The crate isn’t punishment. I put Beadle in because she was out of control, but I did it matter-of-factly and I tossed in a treat as she went. It has become her safe place, just as I hoped. She often sleeps in her crate while we are around. Don’t get me wrong, she still has to be dragged into it from time to time, but once in she settles right down (usually). Training her to do so was definitely time well spent!
Thanks for reading,
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I didn’t write for a month. I’ve been lamenting my writing block, trying to figure out how to break through. I decided to examine it more closely.
I sat down in my favorite chair with coffee close to hand. Then Beadle started bothering the cat, so I told her to get down, and removed the cat to a higher perch. I settled back down and picked up my pen. Beadle pranced over to the couch and started chewing. I put down the pen.
That was 20 minutes ago and we’re back from a short walk. It would have been longer but Beadle found something nasty to eat and by the time I convinced her to drop it (i.e. pried her jaws open) my hands were so slimy I was disgusted and came home.
I washed my hands and picked up my pen. Beadle settled down with her squeaky toy. I wrote a sentence (squeak, squeak). Beadle dropped her toy and scratched her ear, tags jangled. I sighed and tried to remember the end of the sentence.
I think I figured out where April went.
Beadle went to the window to bark at a robin. I resisted screaming. Instead, I put Beadle in her crate. She curled up quietly with her bone.
Bye bye writing block.
Thanks for reading,
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Some families collect travel magnets or beer steins. My family collects “signs of spring,” evidence that winter has come to an end. One of my favorite signs is the call of Spring Peeper frogs. In March or April their loud peeps are a promise of warmer weather. This raises the question: How do frogs, with their fragile skin, survive freezing weather?
It turns out there are several methods. Aquatic frogs hibernate at the bottom of a pond. Some terrestrial frogs in warmer climates dig below the frost line to hibernate. But others, like the Spring Peeper (Pseudacris crucifer) and the Wood Frog (Rana sylvatica) simply freeze in place. Literally.
In the fall Peepers and other “freeze tolerant” frogs nestle into leaf mold. As ice crystals touch their skin the skin begins to freeze. This triggers the frog’s liver to make glucose (sugars).
As the frog gets colder the ice on its skin draws water from inside the cells of the internal organs. If this were to continue the cells would become completely dehydrated, in which case they would collapse and die (taking the frog with them).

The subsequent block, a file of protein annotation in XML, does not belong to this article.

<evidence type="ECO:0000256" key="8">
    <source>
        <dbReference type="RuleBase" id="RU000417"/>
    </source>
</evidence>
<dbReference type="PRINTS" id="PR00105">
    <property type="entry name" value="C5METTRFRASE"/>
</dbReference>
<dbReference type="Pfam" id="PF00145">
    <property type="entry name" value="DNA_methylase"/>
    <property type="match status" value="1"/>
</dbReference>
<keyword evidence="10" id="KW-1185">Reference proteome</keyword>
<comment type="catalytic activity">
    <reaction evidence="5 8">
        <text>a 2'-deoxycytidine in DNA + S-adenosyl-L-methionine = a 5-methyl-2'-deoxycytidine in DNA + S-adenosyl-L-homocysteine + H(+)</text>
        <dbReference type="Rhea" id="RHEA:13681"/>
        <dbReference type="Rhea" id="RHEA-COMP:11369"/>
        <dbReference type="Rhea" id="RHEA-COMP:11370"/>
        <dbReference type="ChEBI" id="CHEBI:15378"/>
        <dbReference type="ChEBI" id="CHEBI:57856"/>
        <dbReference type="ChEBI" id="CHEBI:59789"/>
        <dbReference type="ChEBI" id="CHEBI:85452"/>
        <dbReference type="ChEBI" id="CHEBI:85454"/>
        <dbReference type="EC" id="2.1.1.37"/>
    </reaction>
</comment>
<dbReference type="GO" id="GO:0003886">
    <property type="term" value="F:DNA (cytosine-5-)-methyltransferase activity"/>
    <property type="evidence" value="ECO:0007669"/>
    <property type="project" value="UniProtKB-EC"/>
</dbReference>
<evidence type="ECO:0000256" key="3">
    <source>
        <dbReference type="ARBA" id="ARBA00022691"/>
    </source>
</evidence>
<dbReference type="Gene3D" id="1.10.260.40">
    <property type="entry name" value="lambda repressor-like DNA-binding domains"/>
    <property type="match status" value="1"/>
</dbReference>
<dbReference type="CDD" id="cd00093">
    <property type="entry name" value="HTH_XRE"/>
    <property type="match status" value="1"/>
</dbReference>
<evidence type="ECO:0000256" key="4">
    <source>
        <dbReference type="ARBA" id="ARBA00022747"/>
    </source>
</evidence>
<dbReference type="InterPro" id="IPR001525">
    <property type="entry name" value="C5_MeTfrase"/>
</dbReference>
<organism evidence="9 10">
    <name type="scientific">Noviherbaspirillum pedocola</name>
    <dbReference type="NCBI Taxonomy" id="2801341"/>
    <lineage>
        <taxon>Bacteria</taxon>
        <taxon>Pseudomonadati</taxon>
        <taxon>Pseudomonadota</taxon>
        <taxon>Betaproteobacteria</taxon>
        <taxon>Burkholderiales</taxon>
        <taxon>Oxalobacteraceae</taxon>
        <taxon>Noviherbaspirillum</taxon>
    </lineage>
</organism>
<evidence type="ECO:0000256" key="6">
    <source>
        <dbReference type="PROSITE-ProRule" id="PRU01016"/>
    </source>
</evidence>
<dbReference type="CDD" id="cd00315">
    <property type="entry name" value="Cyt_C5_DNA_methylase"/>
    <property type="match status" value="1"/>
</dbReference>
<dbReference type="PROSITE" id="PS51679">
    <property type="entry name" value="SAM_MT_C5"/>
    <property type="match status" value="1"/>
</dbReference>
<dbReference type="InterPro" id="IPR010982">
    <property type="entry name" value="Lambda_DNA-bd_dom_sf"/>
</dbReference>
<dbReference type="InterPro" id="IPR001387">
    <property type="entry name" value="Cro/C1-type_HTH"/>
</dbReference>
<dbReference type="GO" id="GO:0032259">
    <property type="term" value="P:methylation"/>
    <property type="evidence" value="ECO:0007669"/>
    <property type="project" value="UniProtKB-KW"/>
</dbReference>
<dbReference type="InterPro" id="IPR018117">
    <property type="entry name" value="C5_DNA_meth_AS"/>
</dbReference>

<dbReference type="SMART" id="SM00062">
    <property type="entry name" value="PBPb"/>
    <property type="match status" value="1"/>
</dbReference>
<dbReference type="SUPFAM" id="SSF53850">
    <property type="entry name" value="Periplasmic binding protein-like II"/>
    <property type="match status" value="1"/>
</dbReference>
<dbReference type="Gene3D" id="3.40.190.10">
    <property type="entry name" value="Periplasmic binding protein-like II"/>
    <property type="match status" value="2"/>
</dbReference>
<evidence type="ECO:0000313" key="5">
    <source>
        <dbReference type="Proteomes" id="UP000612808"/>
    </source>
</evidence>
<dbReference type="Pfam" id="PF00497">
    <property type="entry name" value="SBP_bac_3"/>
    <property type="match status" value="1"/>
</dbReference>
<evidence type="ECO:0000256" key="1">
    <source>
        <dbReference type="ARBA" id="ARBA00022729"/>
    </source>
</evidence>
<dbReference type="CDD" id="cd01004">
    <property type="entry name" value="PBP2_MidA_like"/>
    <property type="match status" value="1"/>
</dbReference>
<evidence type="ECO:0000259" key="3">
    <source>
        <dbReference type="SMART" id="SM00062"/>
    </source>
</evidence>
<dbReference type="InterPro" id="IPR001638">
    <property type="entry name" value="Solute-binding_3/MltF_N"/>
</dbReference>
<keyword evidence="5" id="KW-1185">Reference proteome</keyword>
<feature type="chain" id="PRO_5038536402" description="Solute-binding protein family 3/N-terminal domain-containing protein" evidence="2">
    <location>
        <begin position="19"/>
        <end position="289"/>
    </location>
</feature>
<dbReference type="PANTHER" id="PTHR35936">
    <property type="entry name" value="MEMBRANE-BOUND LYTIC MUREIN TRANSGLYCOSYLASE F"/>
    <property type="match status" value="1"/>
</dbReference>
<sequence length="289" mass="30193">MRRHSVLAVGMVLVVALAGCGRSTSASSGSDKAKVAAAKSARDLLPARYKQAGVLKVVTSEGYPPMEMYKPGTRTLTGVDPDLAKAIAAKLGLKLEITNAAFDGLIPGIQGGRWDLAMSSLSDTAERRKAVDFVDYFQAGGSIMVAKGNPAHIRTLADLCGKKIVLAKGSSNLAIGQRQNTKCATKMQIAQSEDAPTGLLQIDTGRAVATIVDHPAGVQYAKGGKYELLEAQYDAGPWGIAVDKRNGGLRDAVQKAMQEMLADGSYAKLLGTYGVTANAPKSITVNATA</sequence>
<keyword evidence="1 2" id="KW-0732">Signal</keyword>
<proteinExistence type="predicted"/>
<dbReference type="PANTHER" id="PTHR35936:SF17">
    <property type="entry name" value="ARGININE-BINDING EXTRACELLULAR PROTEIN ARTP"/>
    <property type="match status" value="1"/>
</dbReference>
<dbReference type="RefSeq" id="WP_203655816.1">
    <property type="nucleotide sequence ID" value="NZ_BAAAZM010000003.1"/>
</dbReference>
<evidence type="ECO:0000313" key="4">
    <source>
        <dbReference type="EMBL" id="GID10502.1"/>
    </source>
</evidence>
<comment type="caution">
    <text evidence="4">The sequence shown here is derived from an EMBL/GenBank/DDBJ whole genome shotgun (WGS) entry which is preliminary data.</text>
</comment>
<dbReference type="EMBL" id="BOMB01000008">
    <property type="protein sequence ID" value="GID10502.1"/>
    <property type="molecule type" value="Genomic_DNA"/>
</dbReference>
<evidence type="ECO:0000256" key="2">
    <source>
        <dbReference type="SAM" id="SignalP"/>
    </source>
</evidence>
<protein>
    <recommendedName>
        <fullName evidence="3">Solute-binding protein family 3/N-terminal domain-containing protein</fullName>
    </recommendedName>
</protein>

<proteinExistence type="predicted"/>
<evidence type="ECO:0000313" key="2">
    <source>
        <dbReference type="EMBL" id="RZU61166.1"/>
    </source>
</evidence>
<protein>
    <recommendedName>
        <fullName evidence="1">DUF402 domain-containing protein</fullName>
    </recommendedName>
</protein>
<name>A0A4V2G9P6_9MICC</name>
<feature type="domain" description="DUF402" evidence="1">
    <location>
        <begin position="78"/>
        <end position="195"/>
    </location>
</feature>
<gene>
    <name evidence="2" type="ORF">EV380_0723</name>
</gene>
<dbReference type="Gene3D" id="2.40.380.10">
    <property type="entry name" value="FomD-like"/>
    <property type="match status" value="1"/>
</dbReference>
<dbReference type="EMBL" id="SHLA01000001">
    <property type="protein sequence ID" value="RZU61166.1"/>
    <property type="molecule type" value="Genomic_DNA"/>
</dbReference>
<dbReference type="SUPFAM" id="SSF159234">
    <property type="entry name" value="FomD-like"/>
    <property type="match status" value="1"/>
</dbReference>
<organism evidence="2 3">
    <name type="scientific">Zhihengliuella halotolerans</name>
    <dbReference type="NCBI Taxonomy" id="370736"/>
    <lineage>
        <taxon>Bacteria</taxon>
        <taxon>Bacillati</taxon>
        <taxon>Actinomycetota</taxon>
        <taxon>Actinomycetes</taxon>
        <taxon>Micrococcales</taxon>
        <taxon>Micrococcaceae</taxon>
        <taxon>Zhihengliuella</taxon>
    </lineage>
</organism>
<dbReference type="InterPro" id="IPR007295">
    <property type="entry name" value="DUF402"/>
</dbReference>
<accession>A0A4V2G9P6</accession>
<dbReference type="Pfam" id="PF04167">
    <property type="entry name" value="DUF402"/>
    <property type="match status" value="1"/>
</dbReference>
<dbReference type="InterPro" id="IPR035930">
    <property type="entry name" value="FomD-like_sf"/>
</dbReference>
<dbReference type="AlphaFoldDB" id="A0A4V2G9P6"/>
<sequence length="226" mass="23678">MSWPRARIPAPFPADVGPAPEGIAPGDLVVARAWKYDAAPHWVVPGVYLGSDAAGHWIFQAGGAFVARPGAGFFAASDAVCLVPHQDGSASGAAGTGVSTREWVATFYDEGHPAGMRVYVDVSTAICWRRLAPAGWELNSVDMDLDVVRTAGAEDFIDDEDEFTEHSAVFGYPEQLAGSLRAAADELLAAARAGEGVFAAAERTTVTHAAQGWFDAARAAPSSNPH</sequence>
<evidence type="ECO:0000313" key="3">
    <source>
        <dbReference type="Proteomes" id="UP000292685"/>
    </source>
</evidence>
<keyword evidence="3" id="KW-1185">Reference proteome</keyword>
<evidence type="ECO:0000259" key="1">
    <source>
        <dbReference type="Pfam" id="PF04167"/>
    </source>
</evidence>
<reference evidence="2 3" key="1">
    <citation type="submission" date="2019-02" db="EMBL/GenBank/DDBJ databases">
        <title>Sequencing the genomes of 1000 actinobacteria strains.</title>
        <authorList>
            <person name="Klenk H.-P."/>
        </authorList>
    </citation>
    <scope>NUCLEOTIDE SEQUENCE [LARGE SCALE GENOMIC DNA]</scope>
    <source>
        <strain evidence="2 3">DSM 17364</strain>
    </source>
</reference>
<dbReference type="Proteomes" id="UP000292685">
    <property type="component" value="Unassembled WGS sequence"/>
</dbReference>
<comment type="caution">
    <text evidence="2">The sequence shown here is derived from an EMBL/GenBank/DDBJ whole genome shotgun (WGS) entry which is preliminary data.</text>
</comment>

Fortunately for frogs, ice formation triggers the release of glucose into the bloodstream where it flows into the cells that were previously filled with water. The cells become filled with a thick syrup of glucose which prevents both freezing and dehydration within the cells. So, the water only freezes in the frog’s body cavity and between the skin and muscle. In other words, the water freezes safely in the areas between the cells rather than inside them.
As the frog continues to freeze its lungs stop pumping, its heart stops beating and blood ceases to flow. The frog is essentially dead. Only it isn’t. It’s frozen. Wood Frogs (the most widely studied) are able to survive with up to 65-70% of their body frozen solid.
Compare this to humans. When we get frost bite ice sucks water out of our cells. Without glucose to give the cells structure they simply collapse and die. Once dead they can’t be revived. If enough cells die you can too (so don’t forget your hat!)
With these frogs, their glucose filled cells are severely dehydrated, but not enough to collapse completely, allowing the cells (and the frog) to survive. It isn’t quite as simple as this, since urea (a waste product in the frog’s urine) and several specialized proteins, also act as an antifreeze outside the cells, but these processes are less well understood.
When the weather warms the frog begins defrosting. Over the course of a day, it slowly recovers its heartbeat and begins to breath. Eventually it’s muscles thaw out and it can move normally.
Frogs are able to go through this freeze – thaw cycle throughout the winter without any ill effects, sometimes staying frozen for a month or more between thaws. Some scientists speculate that the thawing part of the cycle allows for the production of more glucose and so is necessary for survival.
Eventually the weather warms enough for the frogs to thaw completely and hop away. They begin their mating calls, that wonderful cacophony of peeps and croaks that reminds the rest of us that spring has arrived.